Christmas was a rescue mission.
I know what it feels like to be rescued. The world says that, because of the circumstances of my conception, I should’ve been aborted. My birthmom’s courage enabled me to live, to be adopted, to flourish. Nine of my twelve siblings were also rescued, adopted and loved.
I know what it feels like to have someone step into your life, filled with compassion, and give everything they have to heal brokenness.
On Christmas, Love came down to restore what was broken. (See our new video.) Jesus came to rescue us from…yes, I will say it…sin.
But our culture is so uncomfortable with that concept. We’ve all sinned. Love illuminates that simple truth and offers Hope for being free from it: repentance leads to redemption. Tragically, when it comes to sin, too many Christians have confused capitulation for compassion. We’ve become so misguided by the beauty of grace and mercy that we’ve traded freedom for frailty.
God loved us enough to humble Himself to plead for us to know Him. Christ suffered one of the most unimaginable deaths, not so we would celebrate what separates us from our Creator, but so we would run from it to become a new creation.
The gift of eternal Life is unlike anything anyone else could ever possibly offer. It came with a painful price that we diminish every time we reduce Jesus down to a cultural cheerleader who’ll root for us, no matter what. Loving every human being isn’t the same as loving every human doing.
On today’s most pivotal social issues (which are simply the result of sin), it’s almost amusing when I hear secularists or religious leaders, who think of themselves more of an authority than Scripture, ask: “Well, what would Jesus do?”
According to religious “clergy” for Planned Parenthood, he would support the killing of innocent lives. I mean, the billion-dollar abortion chain claims its abortion facilities are “sacred ground” (just see here, here, and here).
Some think Jesus would defend the Second Amendment. I don’t recall Jesus being a gun-slinger. Don’t get me wrong, I’m all about our Second Amendment rights, but can we just let Jesus out of that debate?
The self-proclaimed Deities of Diversity are always talking about how Jesus wouldn’t be “divisive”. Truth is divisive. It delineates right from wrong, facts from fiction. Jesus claimed, in John 14:6, that He is “the way, the truth, and the life.” He specifically declared that He came to “turn a man against his father, a daughter against her mother…” knowing that the Gospel he conveyed would cause division on this earth. Some would accept Him. Many would reject Him. Yet we all need Him.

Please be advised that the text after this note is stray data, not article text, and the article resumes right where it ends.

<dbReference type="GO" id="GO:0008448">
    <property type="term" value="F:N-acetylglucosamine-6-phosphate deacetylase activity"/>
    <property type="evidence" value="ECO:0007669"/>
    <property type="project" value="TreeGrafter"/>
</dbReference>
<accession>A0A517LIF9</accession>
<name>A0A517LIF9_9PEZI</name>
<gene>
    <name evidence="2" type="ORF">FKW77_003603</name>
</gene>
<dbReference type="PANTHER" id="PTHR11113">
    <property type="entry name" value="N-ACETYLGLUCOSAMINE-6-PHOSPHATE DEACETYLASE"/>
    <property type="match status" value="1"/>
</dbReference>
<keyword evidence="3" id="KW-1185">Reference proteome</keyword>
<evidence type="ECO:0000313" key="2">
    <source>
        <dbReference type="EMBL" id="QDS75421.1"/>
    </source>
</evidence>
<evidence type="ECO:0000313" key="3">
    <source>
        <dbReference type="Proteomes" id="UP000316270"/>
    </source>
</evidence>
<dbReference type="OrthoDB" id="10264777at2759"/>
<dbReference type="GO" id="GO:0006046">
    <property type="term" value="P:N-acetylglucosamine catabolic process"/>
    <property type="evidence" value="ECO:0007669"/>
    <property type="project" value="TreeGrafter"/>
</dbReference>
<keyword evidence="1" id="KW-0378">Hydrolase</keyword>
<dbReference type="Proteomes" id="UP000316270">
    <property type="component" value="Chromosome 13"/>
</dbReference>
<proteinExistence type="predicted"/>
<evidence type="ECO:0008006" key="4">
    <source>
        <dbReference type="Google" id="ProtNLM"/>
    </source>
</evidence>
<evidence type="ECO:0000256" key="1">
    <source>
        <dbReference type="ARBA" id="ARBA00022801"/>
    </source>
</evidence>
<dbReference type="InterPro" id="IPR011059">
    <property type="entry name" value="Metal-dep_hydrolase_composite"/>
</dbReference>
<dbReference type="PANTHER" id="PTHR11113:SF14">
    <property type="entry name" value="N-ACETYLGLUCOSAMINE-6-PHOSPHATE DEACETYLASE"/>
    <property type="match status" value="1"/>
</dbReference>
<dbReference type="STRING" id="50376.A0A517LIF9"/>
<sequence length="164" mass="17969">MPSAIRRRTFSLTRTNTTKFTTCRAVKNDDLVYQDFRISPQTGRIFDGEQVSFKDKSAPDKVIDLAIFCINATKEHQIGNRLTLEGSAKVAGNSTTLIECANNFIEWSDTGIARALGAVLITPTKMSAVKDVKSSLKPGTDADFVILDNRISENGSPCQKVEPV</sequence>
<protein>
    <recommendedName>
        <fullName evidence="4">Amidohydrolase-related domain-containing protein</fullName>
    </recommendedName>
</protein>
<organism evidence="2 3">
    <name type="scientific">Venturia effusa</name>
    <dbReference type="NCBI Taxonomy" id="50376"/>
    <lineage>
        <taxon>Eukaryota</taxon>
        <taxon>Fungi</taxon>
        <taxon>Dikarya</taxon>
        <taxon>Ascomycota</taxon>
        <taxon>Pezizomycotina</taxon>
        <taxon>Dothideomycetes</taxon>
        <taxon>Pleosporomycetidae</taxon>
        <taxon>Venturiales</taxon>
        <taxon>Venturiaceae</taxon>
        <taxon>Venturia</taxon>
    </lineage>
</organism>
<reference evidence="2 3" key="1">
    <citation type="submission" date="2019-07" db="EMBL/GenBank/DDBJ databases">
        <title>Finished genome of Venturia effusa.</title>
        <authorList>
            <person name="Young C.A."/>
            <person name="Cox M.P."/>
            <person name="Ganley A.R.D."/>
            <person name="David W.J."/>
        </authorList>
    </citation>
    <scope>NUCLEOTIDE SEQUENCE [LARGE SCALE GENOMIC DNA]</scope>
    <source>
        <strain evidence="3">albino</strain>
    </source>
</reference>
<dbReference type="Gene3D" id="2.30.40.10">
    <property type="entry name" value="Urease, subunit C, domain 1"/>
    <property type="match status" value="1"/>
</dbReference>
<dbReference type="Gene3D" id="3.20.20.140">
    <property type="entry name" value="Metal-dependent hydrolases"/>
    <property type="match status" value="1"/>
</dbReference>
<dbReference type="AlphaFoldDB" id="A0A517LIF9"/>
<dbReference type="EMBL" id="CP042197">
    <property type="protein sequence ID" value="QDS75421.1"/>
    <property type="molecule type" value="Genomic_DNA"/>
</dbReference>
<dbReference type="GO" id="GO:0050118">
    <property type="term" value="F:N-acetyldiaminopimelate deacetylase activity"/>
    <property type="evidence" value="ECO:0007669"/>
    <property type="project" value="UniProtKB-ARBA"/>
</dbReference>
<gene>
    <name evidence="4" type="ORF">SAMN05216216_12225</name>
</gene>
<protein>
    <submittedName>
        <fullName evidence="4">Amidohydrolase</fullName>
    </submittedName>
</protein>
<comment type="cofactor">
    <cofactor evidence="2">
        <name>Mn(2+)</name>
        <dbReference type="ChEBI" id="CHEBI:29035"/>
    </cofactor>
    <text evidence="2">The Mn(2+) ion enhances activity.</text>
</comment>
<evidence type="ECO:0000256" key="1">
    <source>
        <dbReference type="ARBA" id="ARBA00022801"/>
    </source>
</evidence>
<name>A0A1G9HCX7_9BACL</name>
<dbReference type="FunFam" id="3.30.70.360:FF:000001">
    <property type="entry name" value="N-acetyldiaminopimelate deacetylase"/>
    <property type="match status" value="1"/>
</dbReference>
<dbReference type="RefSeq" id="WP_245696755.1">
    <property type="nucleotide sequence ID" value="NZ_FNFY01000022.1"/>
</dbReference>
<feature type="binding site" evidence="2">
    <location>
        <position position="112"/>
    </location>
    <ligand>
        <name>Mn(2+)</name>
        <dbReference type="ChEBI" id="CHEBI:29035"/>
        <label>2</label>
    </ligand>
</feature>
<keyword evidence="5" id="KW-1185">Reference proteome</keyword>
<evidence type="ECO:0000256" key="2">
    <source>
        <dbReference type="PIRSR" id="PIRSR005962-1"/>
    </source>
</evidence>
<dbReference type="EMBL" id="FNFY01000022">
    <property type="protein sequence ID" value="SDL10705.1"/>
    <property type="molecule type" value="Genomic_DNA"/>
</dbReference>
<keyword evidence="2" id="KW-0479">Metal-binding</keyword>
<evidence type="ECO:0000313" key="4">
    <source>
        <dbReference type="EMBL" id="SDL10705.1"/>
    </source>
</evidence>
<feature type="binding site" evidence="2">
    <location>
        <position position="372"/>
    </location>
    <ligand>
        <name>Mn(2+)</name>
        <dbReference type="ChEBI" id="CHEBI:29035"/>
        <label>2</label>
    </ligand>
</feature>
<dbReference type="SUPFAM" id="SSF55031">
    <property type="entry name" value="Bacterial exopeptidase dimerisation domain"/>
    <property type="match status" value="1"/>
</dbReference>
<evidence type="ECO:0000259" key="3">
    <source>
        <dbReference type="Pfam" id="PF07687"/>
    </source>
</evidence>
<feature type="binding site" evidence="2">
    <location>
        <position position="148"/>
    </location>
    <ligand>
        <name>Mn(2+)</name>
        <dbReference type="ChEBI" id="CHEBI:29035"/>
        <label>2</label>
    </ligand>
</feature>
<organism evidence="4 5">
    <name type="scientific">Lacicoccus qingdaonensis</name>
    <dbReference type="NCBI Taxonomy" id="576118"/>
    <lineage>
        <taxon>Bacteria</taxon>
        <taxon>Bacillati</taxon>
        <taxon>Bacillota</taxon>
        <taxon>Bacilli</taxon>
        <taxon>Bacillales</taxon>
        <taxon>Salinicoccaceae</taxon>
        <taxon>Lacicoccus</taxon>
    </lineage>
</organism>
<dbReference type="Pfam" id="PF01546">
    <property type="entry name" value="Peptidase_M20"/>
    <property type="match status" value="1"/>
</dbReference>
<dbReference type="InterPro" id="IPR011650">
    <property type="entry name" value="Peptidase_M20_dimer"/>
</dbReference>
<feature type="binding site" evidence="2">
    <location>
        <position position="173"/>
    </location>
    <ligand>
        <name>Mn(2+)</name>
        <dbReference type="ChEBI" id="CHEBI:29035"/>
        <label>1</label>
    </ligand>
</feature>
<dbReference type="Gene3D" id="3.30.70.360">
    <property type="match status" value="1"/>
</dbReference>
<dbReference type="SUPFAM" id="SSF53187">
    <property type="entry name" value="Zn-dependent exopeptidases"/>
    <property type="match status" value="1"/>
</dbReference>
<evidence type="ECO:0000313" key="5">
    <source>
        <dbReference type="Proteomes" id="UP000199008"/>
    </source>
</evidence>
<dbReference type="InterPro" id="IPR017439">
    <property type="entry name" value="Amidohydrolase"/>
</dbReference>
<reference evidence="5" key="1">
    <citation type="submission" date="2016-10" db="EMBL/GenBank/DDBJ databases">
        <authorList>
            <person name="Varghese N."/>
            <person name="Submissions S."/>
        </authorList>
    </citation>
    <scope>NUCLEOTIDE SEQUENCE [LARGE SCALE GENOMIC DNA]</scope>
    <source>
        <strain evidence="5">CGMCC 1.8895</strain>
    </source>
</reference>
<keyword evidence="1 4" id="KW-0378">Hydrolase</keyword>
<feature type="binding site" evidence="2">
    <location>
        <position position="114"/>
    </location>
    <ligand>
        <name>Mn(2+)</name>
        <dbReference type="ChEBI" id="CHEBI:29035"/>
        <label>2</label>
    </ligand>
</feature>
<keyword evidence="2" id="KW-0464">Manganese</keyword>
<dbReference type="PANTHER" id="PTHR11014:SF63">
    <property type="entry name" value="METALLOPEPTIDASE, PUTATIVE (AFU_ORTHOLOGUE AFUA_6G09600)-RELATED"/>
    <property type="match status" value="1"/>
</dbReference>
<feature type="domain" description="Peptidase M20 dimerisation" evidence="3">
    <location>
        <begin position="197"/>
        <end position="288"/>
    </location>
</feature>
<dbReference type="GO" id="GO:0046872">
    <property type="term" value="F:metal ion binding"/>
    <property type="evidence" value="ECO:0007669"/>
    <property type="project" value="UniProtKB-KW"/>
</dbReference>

But it’s much easier to accept the Messenger if we can just tweak the Message, right? Sorry, it doesn’t work that way. Scripture doesn’t need reassignment surgery. We need a Savior, not more sophists.
If Jesus were in human form on this earth today, He’d be called a “homophobe” and accused of hate speech for using the pronouns of the only two genders God created (you know, male and female). He’d be blamed for patriarchy for constantly referring to the Father. He’d be called a “misogynist” because He thinks women are stronger than their circumstances and don’t need abortion to achieve great things. His blessed mother, Mary, was a teenage mom who married a man who chose adoption instead of abandonment, so Jesus would naturally be called “anti-choice” for believing that every human life has purpose. He’d be called a “Republican” because he doesn’t believe that government is any kind of substitute for a dad. He’d be condemned for his hetero-normative language by speaking of marriage between one man and one woman. He’d be called “intolerant” because He tells us to hate—you know, the s-word—sin.
Recently, The View’s Joy Behar declared, as if she were quoting from the book of Tolerance chapter 15 verse 10, that “Jesus would’ve baked that cake!”—referring to Colorado cake artist Jack Phillips’ declining to make a custom cake for a same-sex wedding ceremony.
Let’s look at it this way…Jesus was a carpenter. Do we think that if a homosexual couple came up to Him—if a sexually active, unmarried, heterosexual couple came up to him—and asked Him to build a bed for them, that He’d get to work on enabling the sin? As with anyone He’d encounter, He’d love them, speak the unchanging truth to their situation and tell them to “go and sin no more”.
Freedom is more important than feelings.
So, no, Jesus would not create something that celebrated anything—any sin—that separates us from God. But our culture wants to separate Jesus from His purpose, which was and is to reconcile us to God.
What good is a Savior who cannot transform? What good is a Messiah that cannot deliver? What good is a Redeemer that has nothing to redeem? I don’t want to serve that god. I want the One who so loved us that He gave his very life for ours.
This Christmas, may you know the Jesus that loves you no matter who you are, where you’ve been or what you’ve done. But He’s a rescuer who never leaves you in your present condition and strengthens you to be the one He created you to be.